Saving for retirement is much harder today than it was 25 years ago. Health care wasn’t as complicated or expensive. People live longer these days, so it takes a lot more planning to maintain a good life as a retiree. Financially, inflation and other stresses can take a bite out of retirement funds and reduce spending power. The location you choose determines how comfortable you are during your golden years. Financial considerations, such as cost of living, as well as other factors like climate, crime rates, and availability of health care, contribute to the quality of life. Avoiding the worst states to retire in could make things easier.
The Bluegrass State ranks 46th in quality of life, into which a high percentage of food insecurity is factored. Kentucky is also 49th for senior health. Studies show it is the worst state in the country for both preventable hospitalizations and mental distress for seniors. Not surprisingly, Kentucky also has one of the lowest health expectancies. Affordability for retirees isn’t great either — it's number 32 on the list — although the state offers a “tax-friendly” approach to pensions and social security income. This isn't enough to keep it from being the worst state for retirees.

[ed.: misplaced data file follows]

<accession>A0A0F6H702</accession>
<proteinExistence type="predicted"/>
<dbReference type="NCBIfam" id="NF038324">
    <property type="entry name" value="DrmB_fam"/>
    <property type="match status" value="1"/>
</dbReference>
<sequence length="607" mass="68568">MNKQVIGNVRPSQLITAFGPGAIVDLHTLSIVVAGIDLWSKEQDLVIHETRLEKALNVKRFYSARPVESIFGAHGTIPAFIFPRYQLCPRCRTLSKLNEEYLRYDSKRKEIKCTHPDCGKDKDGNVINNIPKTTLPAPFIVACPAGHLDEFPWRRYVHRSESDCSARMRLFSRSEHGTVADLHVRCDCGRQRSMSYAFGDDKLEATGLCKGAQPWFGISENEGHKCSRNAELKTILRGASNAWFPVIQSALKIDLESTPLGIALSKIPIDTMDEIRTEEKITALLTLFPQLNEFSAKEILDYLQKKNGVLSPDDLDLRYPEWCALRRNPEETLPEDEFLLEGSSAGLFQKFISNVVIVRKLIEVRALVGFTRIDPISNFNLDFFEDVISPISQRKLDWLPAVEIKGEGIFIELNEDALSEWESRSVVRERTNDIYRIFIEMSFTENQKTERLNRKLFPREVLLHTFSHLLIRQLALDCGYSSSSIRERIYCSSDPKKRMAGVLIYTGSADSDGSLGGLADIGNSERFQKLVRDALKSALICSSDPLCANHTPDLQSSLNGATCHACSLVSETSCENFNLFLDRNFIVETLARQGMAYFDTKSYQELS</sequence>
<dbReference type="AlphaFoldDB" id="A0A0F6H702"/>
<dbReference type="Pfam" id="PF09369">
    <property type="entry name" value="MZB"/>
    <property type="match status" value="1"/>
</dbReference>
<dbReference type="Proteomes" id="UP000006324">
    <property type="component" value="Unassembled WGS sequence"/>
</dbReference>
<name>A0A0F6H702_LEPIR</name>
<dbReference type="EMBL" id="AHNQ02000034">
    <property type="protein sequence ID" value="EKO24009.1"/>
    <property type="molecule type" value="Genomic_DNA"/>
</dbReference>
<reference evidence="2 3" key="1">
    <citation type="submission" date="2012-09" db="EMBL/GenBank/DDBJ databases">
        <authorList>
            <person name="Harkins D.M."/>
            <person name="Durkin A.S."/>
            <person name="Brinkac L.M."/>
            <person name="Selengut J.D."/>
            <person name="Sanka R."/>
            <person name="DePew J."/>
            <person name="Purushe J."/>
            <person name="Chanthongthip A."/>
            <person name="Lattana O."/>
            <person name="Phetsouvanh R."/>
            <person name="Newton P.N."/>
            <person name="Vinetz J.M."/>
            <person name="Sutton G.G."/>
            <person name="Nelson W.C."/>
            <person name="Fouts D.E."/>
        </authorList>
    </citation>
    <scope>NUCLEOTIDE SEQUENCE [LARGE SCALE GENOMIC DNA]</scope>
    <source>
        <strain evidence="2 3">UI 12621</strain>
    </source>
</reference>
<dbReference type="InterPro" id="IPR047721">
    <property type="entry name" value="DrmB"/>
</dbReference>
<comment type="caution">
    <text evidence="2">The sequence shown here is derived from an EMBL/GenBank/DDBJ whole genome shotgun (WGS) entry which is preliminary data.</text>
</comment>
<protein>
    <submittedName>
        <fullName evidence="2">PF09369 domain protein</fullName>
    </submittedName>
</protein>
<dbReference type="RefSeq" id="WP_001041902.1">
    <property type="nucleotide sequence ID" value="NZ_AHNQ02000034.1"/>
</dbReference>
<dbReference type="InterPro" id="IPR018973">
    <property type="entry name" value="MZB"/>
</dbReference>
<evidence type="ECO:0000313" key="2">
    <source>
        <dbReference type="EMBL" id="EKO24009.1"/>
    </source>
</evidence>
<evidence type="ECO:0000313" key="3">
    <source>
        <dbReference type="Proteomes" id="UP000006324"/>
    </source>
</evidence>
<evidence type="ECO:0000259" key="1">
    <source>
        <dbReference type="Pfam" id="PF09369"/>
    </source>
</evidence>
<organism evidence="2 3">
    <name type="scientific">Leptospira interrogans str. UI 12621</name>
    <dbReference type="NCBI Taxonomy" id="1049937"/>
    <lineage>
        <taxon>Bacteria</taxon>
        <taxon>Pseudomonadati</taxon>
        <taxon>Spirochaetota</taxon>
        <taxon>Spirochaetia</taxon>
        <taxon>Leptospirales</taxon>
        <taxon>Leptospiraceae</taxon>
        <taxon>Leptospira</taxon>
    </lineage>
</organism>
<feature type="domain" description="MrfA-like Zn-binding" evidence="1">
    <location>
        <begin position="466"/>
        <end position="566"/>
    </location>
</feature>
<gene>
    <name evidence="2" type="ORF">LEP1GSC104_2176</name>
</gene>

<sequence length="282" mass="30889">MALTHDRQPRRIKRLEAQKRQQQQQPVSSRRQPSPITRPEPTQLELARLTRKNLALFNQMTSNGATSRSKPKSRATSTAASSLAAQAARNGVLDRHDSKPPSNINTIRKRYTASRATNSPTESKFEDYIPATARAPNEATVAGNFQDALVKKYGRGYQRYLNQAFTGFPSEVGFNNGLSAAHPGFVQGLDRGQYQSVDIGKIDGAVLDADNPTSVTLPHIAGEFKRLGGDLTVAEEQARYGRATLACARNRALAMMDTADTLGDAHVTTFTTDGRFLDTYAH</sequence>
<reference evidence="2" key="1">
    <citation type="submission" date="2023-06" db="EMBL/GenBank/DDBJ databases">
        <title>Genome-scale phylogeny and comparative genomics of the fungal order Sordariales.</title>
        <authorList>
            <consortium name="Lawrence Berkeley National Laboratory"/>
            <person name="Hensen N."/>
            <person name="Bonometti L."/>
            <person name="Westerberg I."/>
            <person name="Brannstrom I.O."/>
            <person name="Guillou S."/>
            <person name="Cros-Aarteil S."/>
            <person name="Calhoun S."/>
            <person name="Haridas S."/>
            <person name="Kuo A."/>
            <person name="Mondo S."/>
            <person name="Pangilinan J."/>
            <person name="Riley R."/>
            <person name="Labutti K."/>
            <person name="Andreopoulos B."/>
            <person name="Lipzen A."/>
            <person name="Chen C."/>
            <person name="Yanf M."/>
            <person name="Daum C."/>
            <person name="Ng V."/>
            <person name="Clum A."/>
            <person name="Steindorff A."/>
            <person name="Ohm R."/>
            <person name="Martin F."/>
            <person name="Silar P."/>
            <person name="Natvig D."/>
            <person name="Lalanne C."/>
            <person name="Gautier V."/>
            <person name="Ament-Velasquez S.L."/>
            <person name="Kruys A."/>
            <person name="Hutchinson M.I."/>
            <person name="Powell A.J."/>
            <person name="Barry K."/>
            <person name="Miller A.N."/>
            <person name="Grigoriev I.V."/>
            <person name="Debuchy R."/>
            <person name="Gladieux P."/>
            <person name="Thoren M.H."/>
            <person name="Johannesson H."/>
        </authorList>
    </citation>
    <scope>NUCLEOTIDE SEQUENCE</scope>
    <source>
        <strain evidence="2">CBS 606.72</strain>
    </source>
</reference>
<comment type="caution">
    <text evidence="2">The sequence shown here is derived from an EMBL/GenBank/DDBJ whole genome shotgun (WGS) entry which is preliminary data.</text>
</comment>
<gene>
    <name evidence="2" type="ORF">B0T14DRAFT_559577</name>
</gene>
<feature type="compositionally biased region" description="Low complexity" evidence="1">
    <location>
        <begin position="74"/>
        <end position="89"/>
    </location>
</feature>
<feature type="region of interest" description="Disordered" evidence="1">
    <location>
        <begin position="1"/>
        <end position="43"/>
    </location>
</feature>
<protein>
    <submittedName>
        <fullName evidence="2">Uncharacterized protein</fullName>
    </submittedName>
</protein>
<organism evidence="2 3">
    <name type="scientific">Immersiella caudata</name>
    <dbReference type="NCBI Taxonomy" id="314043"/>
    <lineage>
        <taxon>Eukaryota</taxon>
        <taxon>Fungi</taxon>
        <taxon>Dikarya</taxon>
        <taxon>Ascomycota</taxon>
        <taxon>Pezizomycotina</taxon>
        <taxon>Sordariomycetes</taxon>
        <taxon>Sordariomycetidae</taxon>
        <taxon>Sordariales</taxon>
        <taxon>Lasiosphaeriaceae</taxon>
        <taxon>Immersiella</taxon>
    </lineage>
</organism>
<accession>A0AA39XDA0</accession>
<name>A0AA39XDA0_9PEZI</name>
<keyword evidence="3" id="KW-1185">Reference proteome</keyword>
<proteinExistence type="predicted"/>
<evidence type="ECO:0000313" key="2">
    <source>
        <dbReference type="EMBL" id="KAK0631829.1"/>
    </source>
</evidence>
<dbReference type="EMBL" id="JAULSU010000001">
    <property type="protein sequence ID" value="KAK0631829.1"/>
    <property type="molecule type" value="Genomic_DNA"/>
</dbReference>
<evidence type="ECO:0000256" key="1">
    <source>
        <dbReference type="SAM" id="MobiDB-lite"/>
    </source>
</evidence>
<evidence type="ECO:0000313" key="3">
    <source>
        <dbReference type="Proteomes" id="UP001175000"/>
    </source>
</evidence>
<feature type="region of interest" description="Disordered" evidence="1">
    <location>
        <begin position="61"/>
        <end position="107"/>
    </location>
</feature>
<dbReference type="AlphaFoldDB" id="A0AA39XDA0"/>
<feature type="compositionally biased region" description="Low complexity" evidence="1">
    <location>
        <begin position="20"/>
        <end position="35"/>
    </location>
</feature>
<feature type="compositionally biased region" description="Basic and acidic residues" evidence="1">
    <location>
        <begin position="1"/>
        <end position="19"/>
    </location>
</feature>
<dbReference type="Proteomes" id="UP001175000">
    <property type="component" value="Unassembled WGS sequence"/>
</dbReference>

The Land of Enchantment may not be such an enchanting state for retirees. New Mexico earned low scores on affordability, landing at number 37. Around 13.3% of seniors live in poverty and experience food insecurity. The state also received low scores in healthcare, ranking number 42. Additionally, New Mexico has the highest property crime rate in the nation, which contributes to its overall quality of life ranking, pushing it down to 45th on the list. However, a retirement magazine named Las Cruces, New Mexico’s second-largest city, one of the best places to retire, citing its low cost of living and rich cultural life.
Although the state’s health care rankings aren’t as bad as others on this list, it’s affordability rating is what landed it here. The Ocean State earned slot number 47 due to its high cost of living. Groceries, housing, and utilities are between 5% and 24% higher in Rhode Island than in other parts of the nation. The state’s health care ranks in the middle at number 25, but it’s still around 7% higher than the national average for medical treatment. The state does offer an amazing coastline and excellent seafood, but the sales tax is high, and out-of-state pensions and social security benefits get taxed.
Retirees trying to live on a fixed income will likely struggle in the Garden State. New Jersey taxes all pensions and annuities and some IRAs. Auto insurance rates are higher, as are housing costs. Property taxes are up there, too. In recent months, there have been significant increases in toll amounts on the 30-some toll roads across the state, which is taking a bigger bite out of residents’ pockets. Violent crime rates are among the lowest of all the states, however.